After reading all of the comments and then writing my own, which follows, I had a revelation! "What a switch!!!" It is usually the other way around. One must have a clear genetic mutation to be diagnosed, believed and receive treatment. So, this may be the beginning of the medical professionals, insurance companies and more knowing that a clinical diagnosis can be and should be made first and be accepted.

This is what I have been hoping for, working towards and wrote about in my book and on our boards and in this blog!!!!

The following is what I wrote.

To weigh in here, I was diagnosed clinically with Andersen-Tawil Syndrome (ATS). My genetic testing turned out to be negative. This is because I obviously have a variant that has yet to be found. Forty percent or more of us will not get a genetic diagnosis because our type or form of PP has not been discovered yet. And, if you already have a clinical diagnosis, based on symptoms and characteristics, it can be overturned or attempted to be overturned by uninformed or poorly informed doctors, even Periodic Paralysis specialists. This has happened to members of our group, who later did get a genetic diagnosis as did other family members. Sometimes it is best to leave "well-enough" alone.

That being said, my DNA is now being studied at Baylor through whole genome testing (I just happened to be in the right place at the right time with the right criteria to be accepted into the study.) looking for a new variant of Andersen-Tawil Syndrome. However, it is too late for me really to know if I have a genetic mutation or not. The doctors and specialists tell me there is nothing they can do for me other than what I am doing, but it may be helpful to my children and grandchildren and great-grandchildren to know the exact type, for better and more proper treatment, sooner.

In my daughter's case, she now has a diagnosis and her doctor told her, that there was nothing she can do for her other than what she is already doing. She told her that it is obvious that what she is doing is correct, because there has been great improvement. She wanted to know what she was doing and how she knew what to do. Then my daughter handed her a copy of our book and said, “I have learned everything from my mom!!!”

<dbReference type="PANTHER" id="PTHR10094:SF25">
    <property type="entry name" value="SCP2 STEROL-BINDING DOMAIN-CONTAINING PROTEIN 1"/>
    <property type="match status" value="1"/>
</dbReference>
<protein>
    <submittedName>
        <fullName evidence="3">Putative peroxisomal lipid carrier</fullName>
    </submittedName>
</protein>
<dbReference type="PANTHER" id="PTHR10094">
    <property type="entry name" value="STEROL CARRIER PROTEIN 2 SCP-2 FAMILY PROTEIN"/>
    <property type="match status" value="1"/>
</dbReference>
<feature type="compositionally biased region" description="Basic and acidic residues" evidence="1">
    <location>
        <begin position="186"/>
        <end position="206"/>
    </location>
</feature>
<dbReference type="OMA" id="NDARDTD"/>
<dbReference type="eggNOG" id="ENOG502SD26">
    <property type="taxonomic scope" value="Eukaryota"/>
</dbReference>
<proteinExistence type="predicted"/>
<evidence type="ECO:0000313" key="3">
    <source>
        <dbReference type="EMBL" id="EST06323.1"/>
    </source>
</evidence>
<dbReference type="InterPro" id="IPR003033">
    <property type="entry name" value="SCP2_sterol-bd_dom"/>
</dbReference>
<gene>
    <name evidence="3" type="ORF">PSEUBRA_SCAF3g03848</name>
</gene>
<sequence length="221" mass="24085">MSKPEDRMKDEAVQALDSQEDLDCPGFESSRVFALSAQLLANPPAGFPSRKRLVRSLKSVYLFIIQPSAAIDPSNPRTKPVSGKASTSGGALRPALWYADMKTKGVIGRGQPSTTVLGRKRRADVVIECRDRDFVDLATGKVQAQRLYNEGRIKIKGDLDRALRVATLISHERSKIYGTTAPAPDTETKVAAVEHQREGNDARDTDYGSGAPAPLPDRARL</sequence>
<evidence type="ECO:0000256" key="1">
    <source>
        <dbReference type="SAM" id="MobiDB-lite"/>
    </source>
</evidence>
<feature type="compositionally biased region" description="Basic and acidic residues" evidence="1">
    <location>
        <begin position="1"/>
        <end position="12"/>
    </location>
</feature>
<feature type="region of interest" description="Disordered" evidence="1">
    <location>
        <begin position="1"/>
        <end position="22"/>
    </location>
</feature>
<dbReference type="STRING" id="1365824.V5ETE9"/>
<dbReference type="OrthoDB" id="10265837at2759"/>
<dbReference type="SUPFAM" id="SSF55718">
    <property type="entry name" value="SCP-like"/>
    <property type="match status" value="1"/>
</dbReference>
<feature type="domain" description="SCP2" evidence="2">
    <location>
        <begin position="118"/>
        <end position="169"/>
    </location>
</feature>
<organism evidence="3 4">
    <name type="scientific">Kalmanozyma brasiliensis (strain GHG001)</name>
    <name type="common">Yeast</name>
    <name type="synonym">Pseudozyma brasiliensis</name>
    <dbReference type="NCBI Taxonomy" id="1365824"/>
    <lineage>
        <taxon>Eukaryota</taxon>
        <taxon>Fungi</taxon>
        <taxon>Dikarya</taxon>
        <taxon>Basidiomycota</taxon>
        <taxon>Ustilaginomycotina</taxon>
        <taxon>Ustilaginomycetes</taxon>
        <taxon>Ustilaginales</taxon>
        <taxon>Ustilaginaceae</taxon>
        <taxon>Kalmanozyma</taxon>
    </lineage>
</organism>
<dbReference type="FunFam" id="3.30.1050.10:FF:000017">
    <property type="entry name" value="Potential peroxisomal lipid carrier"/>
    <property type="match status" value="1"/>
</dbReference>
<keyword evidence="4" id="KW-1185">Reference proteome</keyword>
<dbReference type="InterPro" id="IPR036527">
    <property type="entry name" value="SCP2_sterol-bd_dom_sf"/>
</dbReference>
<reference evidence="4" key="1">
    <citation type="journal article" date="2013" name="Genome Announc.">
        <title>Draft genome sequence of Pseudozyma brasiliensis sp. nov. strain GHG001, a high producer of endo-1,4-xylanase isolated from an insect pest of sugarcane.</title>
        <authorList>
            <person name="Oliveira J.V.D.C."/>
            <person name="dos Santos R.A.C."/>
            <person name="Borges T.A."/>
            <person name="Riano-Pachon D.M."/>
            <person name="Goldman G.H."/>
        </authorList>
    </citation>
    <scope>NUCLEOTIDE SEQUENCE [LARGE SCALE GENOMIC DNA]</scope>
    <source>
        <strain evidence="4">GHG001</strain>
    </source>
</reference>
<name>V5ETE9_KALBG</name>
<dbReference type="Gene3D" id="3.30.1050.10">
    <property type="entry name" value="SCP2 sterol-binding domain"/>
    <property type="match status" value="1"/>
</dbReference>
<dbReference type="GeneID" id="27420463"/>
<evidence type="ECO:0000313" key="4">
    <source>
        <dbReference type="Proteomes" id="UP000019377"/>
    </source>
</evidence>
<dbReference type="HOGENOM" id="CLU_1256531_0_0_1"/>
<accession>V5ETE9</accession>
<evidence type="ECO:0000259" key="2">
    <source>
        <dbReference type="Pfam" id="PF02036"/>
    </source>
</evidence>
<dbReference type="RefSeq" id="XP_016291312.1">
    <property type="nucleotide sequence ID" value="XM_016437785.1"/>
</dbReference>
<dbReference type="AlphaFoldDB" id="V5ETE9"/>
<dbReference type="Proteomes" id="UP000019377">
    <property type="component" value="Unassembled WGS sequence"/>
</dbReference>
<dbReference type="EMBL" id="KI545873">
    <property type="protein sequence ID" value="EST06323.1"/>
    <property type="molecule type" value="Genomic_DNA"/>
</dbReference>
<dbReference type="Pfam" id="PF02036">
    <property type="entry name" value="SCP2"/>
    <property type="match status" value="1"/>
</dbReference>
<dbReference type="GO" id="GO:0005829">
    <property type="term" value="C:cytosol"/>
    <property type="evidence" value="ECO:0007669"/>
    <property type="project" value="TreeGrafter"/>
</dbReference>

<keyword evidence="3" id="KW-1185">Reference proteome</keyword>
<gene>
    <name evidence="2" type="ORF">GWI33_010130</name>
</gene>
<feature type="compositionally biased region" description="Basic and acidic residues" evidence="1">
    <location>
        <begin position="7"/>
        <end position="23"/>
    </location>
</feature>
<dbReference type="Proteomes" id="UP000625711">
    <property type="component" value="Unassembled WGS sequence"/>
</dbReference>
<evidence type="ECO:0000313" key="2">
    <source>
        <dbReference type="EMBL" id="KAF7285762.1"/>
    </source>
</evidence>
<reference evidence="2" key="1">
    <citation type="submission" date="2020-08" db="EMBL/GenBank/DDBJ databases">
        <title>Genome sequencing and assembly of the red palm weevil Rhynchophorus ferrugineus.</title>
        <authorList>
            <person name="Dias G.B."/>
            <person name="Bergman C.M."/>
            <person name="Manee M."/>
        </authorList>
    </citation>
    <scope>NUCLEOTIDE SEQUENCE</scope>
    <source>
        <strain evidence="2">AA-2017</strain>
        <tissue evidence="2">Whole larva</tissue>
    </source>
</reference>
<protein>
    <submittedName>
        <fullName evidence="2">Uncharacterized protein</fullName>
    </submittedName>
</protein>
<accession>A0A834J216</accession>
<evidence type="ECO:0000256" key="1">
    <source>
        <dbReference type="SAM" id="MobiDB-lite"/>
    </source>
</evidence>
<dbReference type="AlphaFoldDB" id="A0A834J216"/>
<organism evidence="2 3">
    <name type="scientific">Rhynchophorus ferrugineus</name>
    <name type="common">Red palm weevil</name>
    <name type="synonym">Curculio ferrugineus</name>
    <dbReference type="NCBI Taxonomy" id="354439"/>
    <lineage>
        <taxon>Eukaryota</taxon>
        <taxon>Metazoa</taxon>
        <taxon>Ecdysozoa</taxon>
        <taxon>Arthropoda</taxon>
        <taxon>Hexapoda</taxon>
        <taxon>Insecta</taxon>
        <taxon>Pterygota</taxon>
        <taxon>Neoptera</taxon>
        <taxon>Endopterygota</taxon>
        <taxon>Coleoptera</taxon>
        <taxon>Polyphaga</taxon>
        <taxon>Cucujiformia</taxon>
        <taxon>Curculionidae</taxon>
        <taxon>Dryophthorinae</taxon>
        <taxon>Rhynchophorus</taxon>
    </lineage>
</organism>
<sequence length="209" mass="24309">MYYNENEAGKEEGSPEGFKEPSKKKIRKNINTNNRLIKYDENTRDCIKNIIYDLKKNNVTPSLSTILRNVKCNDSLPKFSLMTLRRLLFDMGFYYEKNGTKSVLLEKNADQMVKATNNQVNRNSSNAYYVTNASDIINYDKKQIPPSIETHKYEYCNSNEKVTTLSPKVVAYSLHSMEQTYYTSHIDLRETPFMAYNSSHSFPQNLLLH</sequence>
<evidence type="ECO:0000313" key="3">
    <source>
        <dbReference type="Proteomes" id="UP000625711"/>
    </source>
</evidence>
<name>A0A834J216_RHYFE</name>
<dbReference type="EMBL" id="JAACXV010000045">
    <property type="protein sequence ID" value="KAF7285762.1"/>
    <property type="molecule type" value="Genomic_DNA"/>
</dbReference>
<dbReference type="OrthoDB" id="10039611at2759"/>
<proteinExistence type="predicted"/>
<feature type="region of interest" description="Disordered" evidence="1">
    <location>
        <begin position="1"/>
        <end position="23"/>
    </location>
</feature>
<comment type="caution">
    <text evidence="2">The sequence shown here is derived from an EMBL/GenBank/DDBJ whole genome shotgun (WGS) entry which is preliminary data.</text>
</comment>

As far as I can tell and believe, a genetic diagnosis is just "icing on the cake" and can be pursued after a clinical diagnosis has been established. Testing in Germany is free except for the cost of getting the blood there (which can be quite costly), and there is no guarantee of getting a genetic diagnosis. That must be kept in mind if that decision is made. Most testing from a doctor's office is for only a few types so even if the doctor orders it, it may not show up if it is an unusual or unknown variant or if it is ATS and Hypo is what the test is for or hyper and they test for ATS.

Some things to consider, if blood is sent to Germany, you do not need a doctor to order it so that leaves your doctors out of the loop which can be helpful, in case it comes back negative. Also one must be aware of the time involved in testing. Some people wait an average of a year, others a few years. It is not a quick answer or a quick-fix situation.

I waited over a year for my results from Germany and have been waiting for 14 months for the results of my whole genome testing at Baylor.

Do I worry about the results..."no". No matter what the results of the test turns out to be, I must continue to treat my symptoms as I have, naturally, the best I can with the knowledge that I can take no medications and have no surgeries. Because, in my case, great and irreversible damage was done by all the wrong diagnoses and all the medications I was given.

For most of you, you know you have a form of PP. There is no doubt. Discovering your triggers and following a balanced diet that works for you and other natural methods can make a big difference, regardless of the type of PP you have. We are each different and have to treat our symptoms differently based on what we know and what our symptoms are. We learn quickly what makes us worse or better.

The medications of diamox, acetazolamide, diuretics and more only work for a small percentage of us and for some of those people, damage is being done, while they are unaware such as kidney stones, metabolic acidosis, hypokalemia and growth issues.

Getting a clinical diagnosis, based on our symptoms, is the most important thing/step we can take/get. Once it is on paper, we are at least believed for emergency care issues, hospitalizations, possible medications, school issues for children, insurance, validation, vindication, disability and much more.

It is an individual decision to do genetic testing once one has a clinical diagnosis and best made knowing all of the facts.

Until later…